How many times have you called someone from your mobile phone instead of sending an email because you didn’t want a “paper trail?” Maybe because you didn’t want an email to be forwarded on because the information was confidential. Perhaps the message you chose to conduct over a direct phone call from your mobile contained key product or shipping dates. Perhaps the information was a bit more sensitive. We’ve all likely done it at one point or another — picked up the phone instead of pressing “send” on an email because we believe it’s more direct; and, frankly, we often believe it is more secure.
Last week I posted an update on Cellcrypt, a company who specializes in securing voice traffic on mobile phones through their unique peer-to-peer device application. Cellcrypt had just released it’s application for the latest Bold 9700, Curve 8900, and BlackBerry Pearl devices. My original take was, just a bit, tongue-in-cheek. It seemed a bit of a niche product, securing mobile to mobile voice calls. Well, last week I got the chance to sit down with Kathleen Peters, Cellcrypt’s General Manager for North & South America, and got an eye-opening view of the Cellcrypt solution.
When most of us get concerned about the security of our communications, we are just worried about the data traffic originating from our email, web surfing, etc. We usually do not stop and consider the security — or the threats — on our mobile voice traffic. A phone call just becomes second nature. It can often be quicker, more convenient, and (so we may think) not a target for hackers. Yet mobile security is a very big deal for businesses who have equipped their work force with the latest smartphones to be more effective and mobile.
The threat to mobile phone calls is very real. Hackers have reportedly already struck at the GSM cellular networks, targeting voice traffic — with e of even and cellular network hacking to come. In a recent article with Mobile Europe, Cellcrypt’s CEO Simon Bransfield-Garth, illustrated the concern:
[Among Corporate Mobile Users] in the USA, 79% of people discuss confidential issues by phone every few days with 64% making such calls daily.”
Many corporations, law enforcement, and government agencies are taking these threats to heart and implementing Cellcrypt’s VoIP solution on their mobile phones. The application is peer-to-peer, meaning that both parties — the person initiating the call, as well as the person receiving the call — must have Cellcrypt installed on their device. What is unique is that the call, if conducted using Cellcrypt, is 100% secure; and cannot be tapped. Cellcrypt’s VoIP service encrypts packets with 256-bit AES (Advanced Encryption Standard) and 2048-bit Diffie-Hellman encryption key exchange.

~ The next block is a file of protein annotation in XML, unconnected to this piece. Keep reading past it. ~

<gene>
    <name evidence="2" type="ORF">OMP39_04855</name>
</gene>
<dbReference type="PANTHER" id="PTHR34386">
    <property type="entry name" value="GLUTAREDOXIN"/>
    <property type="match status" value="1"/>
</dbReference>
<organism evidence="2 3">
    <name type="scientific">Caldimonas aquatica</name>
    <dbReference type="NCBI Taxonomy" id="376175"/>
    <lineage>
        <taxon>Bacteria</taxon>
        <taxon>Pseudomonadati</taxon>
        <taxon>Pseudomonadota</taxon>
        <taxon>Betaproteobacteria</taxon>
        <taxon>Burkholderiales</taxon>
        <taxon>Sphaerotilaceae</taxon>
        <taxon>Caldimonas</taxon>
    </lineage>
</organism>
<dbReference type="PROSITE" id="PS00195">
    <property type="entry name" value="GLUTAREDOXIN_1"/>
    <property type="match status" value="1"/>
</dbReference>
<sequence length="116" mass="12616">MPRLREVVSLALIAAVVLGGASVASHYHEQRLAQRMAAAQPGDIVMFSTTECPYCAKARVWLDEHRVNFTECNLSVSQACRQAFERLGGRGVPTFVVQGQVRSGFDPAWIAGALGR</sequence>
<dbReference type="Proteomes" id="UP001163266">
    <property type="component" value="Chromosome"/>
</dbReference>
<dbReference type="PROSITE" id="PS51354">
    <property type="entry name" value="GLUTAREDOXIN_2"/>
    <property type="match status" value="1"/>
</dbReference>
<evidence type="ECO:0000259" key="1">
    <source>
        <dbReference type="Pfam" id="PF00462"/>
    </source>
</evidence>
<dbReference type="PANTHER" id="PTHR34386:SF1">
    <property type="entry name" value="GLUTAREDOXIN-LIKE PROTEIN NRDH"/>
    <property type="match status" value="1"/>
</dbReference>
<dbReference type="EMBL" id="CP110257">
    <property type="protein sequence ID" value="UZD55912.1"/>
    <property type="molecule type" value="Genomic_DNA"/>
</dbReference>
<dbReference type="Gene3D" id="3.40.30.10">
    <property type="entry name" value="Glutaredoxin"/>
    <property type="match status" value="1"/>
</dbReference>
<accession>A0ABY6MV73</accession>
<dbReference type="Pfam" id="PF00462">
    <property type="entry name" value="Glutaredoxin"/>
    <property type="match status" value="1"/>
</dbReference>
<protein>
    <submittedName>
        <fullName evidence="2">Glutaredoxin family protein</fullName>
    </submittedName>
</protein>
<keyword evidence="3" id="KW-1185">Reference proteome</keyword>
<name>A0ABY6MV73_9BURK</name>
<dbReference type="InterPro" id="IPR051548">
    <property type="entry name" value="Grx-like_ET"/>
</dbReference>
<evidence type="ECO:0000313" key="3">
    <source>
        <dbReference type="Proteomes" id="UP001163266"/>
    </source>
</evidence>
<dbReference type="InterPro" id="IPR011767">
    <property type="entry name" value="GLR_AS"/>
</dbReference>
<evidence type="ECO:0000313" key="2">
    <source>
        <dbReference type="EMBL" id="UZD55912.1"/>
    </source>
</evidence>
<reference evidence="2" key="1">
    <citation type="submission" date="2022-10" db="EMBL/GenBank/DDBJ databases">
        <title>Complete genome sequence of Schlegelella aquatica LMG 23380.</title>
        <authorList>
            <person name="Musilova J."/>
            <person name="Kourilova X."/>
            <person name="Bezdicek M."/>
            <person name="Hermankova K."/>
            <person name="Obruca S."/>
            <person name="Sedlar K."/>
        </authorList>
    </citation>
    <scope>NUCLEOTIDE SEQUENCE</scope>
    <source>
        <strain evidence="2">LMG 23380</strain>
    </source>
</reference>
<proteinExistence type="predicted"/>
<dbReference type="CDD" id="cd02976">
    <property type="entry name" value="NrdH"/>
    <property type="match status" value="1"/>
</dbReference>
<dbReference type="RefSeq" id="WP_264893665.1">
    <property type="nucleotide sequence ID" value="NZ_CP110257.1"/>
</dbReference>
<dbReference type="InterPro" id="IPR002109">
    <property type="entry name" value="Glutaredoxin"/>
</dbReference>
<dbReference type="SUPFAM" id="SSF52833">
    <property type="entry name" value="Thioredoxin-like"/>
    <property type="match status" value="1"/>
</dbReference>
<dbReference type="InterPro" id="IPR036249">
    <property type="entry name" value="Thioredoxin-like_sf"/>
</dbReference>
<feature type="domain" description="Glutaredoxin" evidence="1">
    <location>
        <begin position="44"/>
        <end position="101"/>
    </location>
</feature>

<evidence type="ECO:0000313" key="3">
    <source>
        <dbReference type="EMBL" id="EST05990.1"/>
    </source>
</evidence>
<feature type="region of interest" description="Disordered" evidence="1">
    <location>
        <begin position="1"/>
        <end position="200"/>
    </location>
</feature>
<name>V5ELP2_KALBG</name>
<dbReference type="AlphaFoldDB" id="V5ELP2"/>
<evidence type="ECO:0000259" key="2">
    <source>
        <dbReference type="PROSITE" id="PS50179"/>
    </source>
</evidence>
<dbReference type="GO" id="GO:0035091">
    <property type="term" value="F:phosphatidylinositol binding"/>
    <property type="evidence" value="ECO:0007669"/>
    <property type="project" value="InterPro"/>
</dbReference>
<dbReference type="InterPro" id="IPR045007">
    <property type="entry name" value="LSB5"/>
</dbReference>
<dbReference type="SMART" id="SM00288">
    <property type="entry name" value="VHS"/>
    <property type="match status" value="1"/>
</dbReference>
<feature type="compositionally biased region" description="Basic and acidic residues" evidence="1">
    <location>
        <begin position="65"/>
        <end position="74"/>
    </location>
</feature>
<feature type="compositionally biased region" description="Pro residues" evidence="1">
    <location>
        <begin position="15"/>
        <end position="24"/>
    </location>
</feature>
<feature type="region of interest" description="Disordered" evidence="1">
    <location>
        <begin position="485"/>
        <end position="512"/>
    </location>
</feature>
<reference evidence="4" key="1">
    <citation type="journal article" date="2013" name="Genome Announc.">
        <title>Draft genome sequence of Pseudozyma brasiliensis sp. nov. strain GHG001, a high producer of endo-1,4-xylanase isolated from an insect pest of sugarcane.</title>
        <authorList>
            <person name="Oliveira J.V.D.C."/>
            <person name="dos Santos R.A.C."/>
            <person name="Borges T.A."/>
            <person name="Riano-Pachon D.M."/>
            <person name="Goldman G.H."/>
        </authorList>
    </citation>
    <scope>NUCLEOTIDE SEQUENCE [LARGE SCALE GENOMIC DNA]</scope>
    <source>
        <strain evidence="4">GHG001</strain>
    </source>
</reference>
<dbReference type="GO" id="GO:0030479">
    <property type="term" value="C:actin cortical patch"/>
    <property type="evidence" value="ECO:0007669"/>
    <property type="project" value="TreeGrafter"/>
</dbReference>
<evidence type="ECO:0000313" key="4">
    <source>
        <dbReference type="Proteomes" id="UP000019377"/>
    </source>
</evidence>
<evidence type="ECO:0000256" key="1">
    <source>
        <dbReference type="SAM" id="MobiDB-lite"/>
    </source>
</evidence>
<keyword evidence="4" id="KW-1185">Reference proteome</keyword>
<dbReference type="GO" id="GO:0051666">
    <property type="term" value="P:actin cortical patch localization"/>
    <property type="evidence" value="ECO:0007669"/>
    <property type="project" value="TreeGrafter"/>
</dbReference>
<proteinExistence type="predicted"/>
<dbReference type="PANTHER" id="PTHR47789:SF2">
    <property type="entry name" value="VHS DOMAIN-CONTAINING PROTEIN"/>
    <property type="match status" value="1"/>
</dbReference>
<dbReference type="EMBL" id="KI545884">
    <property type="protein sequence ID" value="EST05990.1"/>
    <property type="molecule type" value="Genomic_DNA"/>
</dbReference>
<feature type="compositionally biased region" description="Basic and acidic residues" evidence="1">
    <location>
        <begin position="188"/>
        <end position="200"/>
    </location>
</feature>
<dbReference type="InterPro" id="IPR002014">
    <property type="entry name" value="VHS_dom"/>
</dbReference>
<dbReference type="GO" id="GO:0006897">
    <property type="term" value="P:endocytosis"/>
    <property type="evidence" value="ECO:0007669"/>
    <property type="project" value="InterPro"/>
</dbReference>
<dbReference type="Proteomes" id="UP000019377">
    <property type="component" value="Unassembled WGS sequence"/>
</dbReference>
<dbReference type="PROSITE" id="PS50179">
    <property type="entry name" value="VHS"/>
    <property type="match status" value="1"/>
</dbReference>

Not only can Cellcrypt be used for mobile-to-mobile calling, the company also offers businesses a gateway application that can be used with private branch exchanges, or PBXs. This gateway would give companies the ability to use Cellcrypt to secure calls for their fixed-line office phones as well.
These features are become very appealing for companies needing to ensure their product information remains completely confidential. Likewise, government and law enforcement agencies can use Cellcrypt’s security not only for sensitive information, but also during times of crisis when the cellular network may be jammed or otherwise impacted. Take an emergency situation where a hurricane may devastate an entire coastal region. Callers could find the cellular network jammed from an overload of voice traffic as residents tried to call out for emergency services — or to check on their family and friends. In such a situation, government agencies and emergency response teams could utilize Cellcrypt to ensure communication to personnel from smartphones or.
Cellcrypt is currently available for BlackBerry and Nokia (N and E-series) smartphones, and supports any 3G network — including both GSM carriers (e.g., AT&T and T-Mobile) and CDMA carriers using EV-DO data networks (e.g., Verizon and Sprint). Cellcrypt is also(Federal Information Processing Standard) certified to providecontracts with U.S. government agencies.
You can learn more about Cellcrypt’s VoIP security service.